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What Do Inspectors Find During Routine Chimney Inspections?

Professional Chimney InspectionsThe ideal chimney inspection turns up no problems, and the chimney inspector gives it a complete bill of health. Unfortunately, that’s not always the case. Many things can happen to a chimney over time, especially one that’s used regularly. Here are some chimney issues inspectors often uncover during routine chimney inspections.

Leaky chimney

Chimney leaks are common and can be caused by damaged masonry, spalling bricks, cracks in the chimney crown, a faulty or missing chimney cap, damaged roof flashing and other problems. Your chimney inspector will look for water in the firebox, strong odors coming from the fireplace, crumbling mortar on the roof and other signs, some of which we’ll talk about below.

Chimney masonry damage

Chimney inspections often turn up damage to the chimney’s masonry. Loose or missing bricks, cracking in the mortar and sections of masonry that have fallen away from the structure all can lead to ongoing water damage and an unsafe operational environment. For minor damage, your inspector might recommend applying a waterproof sealant. For more extensive problems, tuck-pointing (adding a strong compound to missing areas of masonry) or partial or complete chimney rebuilding may be necessary.

Chimney liner damage

A split, cracked or otherwise broken chimney liner leaves the interior chimney masonry and parts of your home vulnerable to fire and serious damage. No chimney liner lasts forever, whether it’s made of clay tiles, steel or a poured-in-place compound. Your chimney inspector can assess the condition of your damaged liner and recommend either repair work or chimney liner replacement.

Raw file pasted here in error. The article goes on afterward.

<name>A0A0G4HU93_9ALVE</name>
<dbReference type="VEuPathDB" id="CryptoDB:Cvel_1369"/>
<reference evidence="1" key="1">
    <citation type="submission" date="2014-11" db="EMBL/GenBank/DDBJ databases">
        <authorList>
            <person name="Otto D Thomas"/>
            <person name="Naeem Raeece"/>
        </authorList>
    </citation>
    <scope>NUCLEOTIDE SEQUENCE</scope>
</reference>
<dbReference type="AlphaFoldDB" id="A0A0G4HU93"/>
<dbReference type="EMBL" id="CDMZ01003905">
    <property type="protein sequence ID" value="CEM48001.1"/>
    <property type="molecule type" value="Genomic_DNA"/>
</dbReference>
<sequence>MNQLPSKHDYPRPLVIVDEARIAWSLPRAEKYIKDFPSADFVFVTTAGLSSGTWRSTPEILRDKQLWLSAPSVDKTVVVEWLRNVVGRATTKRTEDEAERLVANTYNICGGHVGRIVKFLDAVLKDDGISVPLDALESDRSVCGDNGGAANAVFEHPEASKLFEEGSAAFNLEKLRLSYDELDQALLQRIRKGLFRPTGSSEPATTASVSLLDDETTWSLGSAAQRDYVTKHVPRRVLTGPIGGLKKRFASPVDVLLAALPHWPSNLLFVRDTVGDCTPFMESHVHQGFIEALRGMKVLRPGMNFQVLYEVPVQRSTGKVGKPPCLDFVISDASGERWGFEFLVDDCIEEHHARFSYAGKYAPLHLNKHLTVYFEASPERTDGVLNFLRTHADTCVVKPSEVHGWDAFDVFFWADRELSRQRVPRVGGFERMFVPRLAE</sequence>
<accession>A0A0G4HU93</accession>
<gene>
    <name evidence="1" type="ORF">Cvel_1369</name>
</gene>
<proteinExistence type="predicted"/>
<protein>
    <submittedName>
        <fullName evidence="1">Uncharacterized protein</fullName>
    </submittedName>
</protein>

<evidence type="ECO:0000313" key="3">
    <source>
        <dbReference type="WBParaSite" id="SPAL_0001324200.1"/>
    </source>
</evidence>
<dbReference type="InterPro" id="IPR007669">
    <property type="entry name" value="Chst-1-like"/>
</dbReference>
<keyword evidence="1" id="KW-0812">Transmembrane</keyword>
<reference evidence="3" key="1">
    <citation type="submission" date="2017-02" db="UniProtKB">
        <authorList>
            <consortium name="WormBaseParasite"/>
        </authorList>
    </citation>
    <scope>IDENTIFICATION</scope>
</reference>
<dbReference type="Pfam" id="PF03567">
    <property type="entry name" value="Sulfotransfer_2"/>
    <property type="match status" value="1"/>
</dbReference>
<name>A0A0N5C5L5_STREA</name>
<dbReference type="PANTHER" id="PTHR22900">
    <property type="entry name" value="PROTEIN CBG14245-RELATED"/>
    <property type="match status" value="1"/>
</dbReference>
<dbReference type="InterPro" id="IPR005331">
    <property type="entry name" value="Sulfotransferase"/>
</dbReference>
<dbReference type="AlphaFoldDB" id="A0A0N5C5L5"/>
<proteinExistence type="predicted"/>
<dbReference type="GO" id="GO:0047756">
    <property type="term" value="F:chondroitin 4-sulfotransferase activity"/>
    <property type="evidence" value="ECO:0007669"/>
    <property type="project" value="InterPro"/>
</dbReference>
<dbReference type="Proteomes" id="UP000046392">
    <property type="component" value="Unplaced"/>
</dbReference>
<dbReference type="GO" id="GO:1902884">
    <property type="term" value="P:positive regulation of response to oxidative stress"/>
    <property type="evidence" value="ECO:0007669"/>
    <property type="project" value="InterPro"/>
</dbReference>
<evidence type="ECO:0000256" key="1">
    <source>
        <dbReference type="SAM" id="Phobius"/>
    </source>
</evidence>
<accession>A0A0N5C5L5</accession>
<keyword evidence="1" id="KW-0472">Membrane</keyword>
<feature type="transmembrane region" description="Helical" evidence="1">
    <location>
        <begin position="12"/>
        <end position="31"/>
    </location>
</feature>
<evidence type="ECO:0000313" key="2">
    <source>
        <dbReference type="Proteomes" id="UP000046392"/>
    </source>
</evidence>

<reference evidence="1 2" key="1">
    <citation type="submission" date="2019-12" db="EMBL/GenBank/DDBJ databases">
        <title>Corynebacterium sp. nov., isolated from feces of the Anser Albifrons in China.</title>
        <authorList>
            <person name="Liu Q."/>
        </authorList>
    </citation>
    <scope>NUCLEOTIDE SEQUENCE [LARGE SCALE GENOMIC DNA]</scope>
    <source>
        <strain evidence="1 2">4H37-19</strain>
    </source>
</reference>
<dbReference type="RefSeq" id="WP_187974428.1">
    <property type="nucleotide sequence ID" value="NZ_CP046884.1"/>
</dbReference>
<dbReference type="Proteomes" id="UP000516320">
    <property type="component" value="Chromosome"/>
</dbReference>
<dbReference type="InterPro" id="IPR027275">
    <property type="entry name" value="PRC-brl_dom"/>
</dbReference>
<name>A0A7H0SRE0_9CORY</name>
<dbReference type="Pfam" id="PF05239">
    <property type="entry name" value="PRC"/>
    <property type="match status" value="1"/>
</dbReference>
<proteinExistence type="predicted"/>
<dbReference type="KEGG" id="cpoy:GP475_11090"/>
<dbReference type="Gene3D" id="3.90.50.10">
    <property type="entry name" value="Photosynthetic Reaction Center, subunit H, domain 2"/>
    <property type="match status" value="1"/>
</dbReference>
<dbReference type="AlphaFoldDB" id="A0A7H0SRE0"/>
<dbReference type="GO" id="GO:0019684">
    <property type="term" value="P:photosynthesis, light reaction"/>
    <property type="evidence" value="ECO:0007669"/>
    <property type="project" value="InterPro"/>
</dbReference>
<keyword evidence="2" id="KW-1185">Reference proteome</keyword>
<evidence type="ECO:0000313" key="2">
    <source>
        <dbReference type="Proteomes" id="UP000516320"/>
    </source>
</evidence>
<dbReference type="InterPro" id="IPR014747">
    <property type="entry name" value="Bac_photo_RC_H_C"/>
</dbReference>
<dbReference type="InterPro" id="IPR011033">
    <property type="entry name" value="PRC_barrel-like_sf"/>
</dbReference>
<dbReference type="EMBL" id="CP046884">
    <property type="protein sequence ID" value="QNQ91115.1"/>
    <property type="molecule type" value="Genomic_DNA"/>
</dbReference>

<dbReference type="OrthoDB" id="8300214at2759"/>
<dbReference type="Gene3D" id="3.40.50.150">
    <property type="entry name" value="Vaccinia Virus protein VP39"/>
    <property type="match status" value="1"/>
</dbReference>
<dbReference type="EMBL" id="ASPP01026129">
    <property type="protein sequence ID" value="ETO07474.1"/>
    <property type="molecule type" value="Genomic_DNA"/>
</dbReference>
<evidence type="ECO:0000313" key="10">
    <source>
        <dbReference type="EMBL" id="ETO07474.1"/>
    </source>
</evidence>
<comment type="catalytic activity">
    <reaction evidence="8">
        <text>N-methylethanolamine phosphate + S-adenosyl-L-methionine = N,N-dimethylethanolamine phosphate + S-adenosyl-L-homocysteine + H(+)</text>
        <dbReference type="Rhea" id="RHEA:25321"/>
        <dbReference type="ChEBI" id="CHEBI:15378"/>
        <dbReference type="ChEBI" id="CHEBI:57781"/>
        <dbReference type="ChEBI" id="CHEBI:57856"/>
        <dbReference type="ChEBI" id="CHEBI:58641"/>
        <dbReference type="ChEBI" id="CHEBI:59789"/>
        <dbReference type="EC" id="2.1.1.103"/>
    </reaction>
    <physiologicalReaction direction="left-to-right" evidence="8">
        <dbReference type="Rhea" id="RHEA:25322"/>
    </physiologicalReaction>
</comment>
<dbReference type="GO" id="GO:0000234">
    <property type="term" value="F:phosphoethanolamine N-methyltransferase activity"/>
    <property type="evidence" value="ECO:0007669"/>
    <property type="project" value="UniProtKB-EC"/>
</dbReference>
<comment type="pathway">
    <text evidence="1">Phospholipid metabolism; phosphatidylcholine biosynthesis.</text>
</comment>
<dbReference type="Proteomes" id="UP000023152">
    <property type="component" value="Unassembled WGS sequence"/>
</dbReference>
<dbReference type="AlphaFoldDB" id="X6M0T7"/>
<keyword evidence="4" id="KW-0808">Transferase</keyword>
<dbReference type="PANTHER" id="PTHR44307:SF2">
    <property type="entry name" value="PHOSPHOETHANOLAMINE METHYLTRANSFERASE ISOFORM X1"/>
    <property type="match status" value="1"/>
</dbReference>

Cracks in the chimney crown

Professional Chimney Crown RepairThe cement chimney crown at the top of your chimney is there to protect against infiltrating water from rain and snow. Cracked chimney crowns will allow water to run into them, freeze and expand and cause further damage, and finally move down to the bricks, where a process of decay will begin. Minor cracks can usually be sealed; extensive damage might require rebuilding the crown.

Dangerous levels of creosote

Flammable creosote is formed during the condensing of smoke in the flue when burning wood in the fireplace. Creosote can appear as a flakey, sticky or solid substance, all of which clings to the inside of the chimney liner. Most chimney fires happen because of creosote. If your chimney contains excess creosote, your inspector will recommend professional chimney sweep services.

Obstructions that impede drafting

For smoke and gasses to rise through the chimney and exit into the outside air, a clean flue is necessary. If debris such as small-animal nests, leaves, twigs and the like have entered your chimney, proper drafting will be impaired. This can lead to smoke and carbon monoxide backing up into the home. As with creosote, chimney cleaning is the only way to solve this problem. (Note: if you operate your chimney without a chimney cap, have one installed to keep this problem from happening in the first place.)

The value of professional chimney inspections

By scheduling annual chimney inspections, you’re able to spot minor signs of trouble throughout your chimney system and have them repaired quickly before serious, expensive damage occurs. Inspections are the best way to keep your chimney, your home and your family safe all year long. If it’s time to have your chimney professionally inspected by a CSIA-certified technician, call Black Moose Chimney & Stove of Antrim, NH, at (603) 525-7905.